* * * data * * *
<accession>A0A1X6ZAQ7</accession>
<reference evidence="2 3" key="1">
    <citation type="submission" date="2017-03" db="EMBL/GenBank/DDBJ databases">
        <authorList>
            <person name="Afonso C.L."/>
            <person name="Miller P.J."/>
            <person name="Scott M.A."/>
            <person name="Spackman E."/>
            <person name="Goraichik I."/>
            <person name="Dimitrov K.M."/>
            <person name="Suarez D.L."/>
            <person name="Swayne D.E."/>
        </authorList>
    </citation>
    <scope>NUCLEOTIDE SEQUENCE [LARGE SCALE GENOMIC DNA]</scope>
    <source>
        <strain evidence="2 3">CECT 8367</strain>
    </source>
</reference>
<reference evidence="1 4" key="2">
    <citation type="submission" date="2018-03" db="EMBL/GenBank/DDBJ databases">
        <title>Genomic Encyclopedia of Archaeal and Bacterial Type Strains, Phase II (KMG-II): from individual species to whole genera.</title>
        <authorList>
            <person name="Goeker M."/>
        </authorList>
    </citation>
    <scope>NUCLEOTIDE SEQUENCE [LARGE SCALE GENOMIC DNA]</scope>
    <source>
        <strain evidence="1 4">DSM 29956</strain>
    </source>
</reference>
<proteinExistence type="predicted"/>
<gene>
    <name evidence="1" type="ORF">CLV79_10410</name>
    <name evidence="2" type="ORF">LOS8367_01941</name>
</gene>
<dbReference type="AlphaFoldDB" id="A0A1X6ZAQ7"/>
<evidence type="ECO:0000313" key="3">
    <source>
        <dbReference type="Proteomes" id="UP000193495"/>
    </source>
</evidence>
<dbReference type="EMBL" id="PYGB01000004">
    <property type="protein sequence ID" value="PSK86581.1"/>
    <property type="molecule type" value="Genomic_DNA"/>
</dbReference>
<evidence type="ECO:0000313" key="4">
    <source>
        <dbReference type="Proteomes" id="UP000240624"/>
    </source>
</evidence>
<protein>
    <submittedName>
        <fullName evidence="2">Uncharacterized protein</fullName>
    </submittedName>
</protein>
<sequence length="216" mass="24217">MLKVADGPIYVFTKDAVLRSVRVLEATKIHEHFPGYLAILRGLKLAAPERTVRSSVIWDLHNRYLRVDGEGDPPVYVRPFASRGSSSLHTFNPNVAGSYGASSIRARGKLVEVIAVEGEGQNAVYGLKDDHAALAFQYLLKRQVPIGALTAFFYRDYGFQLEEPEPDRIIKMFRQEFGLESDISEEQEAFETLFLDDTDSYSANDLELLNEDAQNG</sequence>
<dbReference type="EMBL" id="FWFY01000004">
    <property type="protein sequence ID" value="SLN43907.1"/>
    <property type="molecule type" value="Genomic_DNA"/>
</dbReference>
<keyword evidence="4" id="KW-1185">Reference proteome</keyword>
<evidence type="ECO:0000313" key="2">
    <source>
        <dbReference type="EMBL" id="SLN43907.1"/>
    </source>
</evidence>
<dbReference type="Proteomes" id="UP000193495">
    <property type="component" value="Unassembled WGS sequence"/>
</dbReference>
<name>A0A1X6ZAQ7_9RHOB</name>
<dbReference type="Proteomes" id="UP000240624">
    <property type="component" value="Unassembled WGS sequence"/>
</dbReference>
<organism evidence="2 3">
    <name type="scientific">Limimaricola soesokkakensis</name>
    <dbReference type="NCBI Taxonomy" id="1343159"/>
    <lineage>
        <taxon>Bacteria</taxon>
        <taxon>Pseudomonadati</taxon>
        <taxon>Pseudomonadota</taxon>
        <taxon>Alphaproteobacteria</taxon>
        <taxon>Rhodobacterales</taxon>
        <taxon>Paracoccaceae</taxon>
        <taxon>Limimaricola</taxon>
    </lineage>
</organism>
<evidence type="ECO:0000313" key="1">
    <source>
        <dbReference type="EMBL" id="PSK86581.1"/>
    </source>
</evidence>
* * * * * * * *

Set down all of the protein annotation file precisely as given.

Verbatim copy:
<accession>A0A1X6ZAQ7</accession>
<reference evidence="2 3" key="1">
    <citation type="submission" date="2017-03" db="EMBL/GenBank/DDBJ databases">
        <authorList>
            <person name="Afonso C.L."/>
            <person name="Miller P.J."/>
            <person name="Scott M.A."/>
            <person name="Spackman E."/>
            <person name="Goraichik I."/>
            <person name="Dimitrov K.M."/>
            <person name="Suarez D.L."/>
            <person name="Swayne D.E."/>
        </authorList>
    </citation>
    <scope>NUCLEOTIDE SEQUENCE [LARGE SCALE GENOMIC DNA]</scope>
    <source>
        <strain evidence="2 3">CECT 8367</strain>
    </source>
</reference>
<reference evidence="1 4" key="2">
    <citation type="submission" date="2018-03" db="EMBL/GenBank/DDBJ databases">
        <title>Genomic Encyclopedia of Archaeal and Bacterial Type Strains, Phase II (KMG-II): from individual species to whole genera.</title>
        <authorList>
            <person name="Goeker M."/>
        </authorList>
    </citation>
    <scope>NUCLEOTIDE SEQUENCE [LARGE SCALE GENOMIC DNA]</scope>
    <source>
        <strain evidence="1 4">DSM 29956</strain>
    </source>
</reference>
<proteinExistence type="predicted"/>
<gene>
    <name evidence="1" type="ORF">CLV79_10410</name>
    <name evidence="2" type="ORF">LOS8367_01941</name>
</gene>
<dbReference type="AlphaFoldDB" id="A0A1X6ZAQ7"/>
<evidence type="ECO:0000313" key="3">
    <source>
        <dbReference type="Proteomes" id="UP000193495"/>
    </source>
</evidence>
<dbReference type="EMBL" id="PYGB01000004">
    <property type="protein sequence ID" value="PSK86581.1"/>
    <property type="molecule type" value="Genomic_DNA"/>
</dbReference>
<evidence type="ECO:0000313" key="4">
    <source>
        <dbReference type="Proteomes" id="UP000240624"/>
    </source>
</evidence>
<protein>
    <submittedName>
        <fullName evidence="2">Uncharacterized protein</fullName>
    </submittedName>
</protein>
<sequence length="216" mass="24217">MLKVADGPIYVFTKDAVLRSVRVLEATKIHEHFPGYLAILRGLKLAAPERTVRSSVIWDLHNRYLRVDGEGDPPVYVRPFASRGSSSLHTFNPNVAGSYGASSIRARGKLVEVIAVEGEGQNAVYGLKDDHAALAFQYLLKRQVPIGALTAFFYRDYGFQLEEPEPDRIIKMFRQEFGLESDISEEQEAFETLFLDDTDSYSANDLELLNEDAQNG</sequence>
<dbReference type="EMBL" id="FWFY01000004">
    <property type="protein sequence ID" value="SLN43907.1"/>
    <property type="molecule type" value="Genomic_DNA"/>
</dbReference>
<keyword evidence="4" id="KW-1185">Reference proteome</keyword>
<evidence type="ECO:0000313" key="2">
    <source>
        <dbReference type="EMBL" id="SLN43907.1"/>
    </source>
</evidence>
<dbReference type="Proteomes" id="UP000193495">
    <property type="component" value="Unassembled WGS sequence"/>
</dbReference>
<name>A0A1X6ZAQ7_9RHOB</name>
<dbReference type="Proteomes" id="UP000240624">
    <property type="component" value="Unassembled WGS sequence"/>
</dbReference>
<organism evidence="2 3">
    <name type="scientific">Limimaricola soesokkakensis</name>
    <dbReference type="NCBI Taxonomy" id="1343159"/>
    <lineage>
        <taxon>Bacteria</taxon>
        <taxon>Pseudomonadati</taxon>
        <taxon>Pseudomonadota</taxon>
        <taxon>Alphaproteobacteria</taxon>
        <taxon>Rhodobacterales</taxon>
        <taxon>Paracoccaceae</taxon>
        <taxon>Limimaricola</taxon>
    </lineage>
</organism>
<evidence type="ECO:0000313" key="1">
    <source>
        <dbReference type="EMBL" id="PSK86581.1"/>
    </source>
</evidence>